Saudi Crown Prince calls Khashoggi killing 'heinous' after inner circle is implicated

CNN/ Newswire | 10/24/2018, 12:06 p.m.
Saudi Crown Prince Mohammed bin Salman has described the killing of Jamal Khashoggi as a "heinous" crime, in his first ...
Saudi Crown Prince Mohammed bin Salman and his father King Salman shake hands with Salah bin Jamal Khashoggi, the journalist's eldest son, and another relative, in Riyadh.

By John Defterios, Adrian Lydon, Elise Labott and Laura Smith-Spark, CNN

(CNN) -- Saudi Crown Prince Mohammed bin Salman has described the killing of Jamal Khashoggi as a "heinous" crime, in his first comments since some of his closest aides were implicated in the Saudi journalist 's death.

Speaking at an investors' conference Riyadh that has been overshadowed by the crisis, bin Salman said those responsible for the killing would be brought to justice.

"This was a very, very painful incident for all Saudis and also for everybody on this planet. It was unnecessary," he said, he said.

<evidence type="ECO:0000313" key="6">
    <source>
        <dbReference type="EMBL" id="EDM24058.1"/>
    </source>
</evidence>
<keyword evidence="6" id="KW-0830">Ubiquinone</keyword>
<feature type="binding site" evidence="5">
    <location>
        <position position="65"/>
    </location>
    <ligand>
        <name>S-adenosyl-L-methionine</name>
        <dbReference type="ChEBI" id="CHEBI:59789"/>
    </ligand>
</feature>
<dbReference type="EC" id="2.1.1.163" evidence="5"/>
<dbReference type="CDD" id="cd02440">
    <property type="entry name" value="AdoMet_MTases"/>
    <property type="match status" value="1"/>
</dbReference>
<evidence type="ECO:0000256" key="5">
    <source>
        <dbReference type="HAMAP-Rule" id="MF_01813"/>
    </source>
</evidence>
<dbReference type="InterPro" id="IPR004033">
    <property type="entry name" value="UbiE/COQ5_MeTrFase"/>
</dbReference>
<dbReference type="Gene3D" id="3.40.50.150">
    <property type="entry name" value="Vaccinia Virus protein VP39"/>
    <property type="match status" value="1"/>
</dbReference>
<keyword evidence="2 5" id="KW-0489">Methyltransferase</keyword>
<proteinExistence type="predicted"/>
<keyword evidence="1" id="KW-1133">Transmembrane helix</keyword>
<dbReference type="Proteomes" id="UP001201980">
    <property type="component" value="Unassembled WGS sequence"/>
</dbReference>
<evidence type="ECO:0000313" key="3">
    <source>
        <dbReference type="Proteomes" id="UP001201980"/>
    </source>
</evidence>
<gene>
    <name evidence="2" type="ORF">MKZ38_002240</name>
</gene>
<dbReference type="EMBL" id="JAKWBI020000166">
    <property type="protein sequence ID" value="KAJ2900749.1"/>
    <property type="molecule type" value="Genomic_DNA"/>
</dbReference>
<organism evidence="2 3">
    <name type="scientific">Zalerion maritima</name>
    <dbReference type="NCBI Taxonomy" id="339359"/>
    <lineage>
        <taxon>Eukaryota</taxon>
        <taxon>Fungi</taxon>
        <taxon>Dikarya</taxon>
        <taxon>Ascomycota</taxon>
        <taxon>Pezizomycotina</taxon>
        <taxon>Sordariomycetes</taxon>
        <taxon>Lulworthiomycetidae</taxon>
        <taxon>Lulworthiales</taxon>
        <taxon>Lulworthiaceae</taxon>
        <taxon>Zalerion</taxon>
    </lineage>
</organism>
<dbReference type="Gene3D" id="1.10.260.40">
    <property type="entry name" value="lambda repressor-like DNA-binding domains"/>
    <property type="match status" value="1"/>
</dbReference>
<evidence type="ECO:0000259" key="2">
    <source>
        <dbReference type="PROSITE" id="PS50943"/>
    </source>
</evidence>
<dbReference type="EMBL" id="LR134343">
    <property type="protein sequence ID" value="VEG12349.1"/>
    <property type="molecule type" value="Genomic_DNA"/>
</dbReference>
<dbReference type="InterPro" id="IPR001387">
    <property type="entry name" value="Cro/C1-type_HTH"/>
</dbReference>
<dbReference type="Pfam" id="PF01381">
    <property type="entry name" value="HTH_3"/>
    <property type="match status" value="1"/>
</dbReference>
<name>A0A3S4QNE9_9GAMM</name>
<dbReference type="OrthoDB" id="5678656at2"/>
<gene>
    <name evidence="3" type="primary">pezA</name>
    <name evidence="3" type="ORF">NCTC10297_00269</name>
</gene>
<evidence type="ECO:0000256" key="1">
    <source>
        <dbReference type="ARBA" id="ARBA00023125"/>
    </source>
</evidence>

"Saudi Arabia will go and implement all necessary rules and investigate deeply in order to achieve results. And to bring to justice those who are responsible for this heinous crime and they will be put before courts," he said.

Bin Salman also insisted that good working relations between Saudi Arabia and Turkey should not suffer as a result of the situation. "We will be sure to see that we cooperate with each other, that justice will be done," he said.

The Crown Prince's remarks came a day after Saudi officials offered a new accounting of the events surrounding Khashoggi's death.

Earlier Wednesday, Bin Salman and Turkish President Recep Tayyip Erdogan discussed the journalist's killing in a phone call, according to Turkey's state news agency Anadolu and the Saudi Press Agency.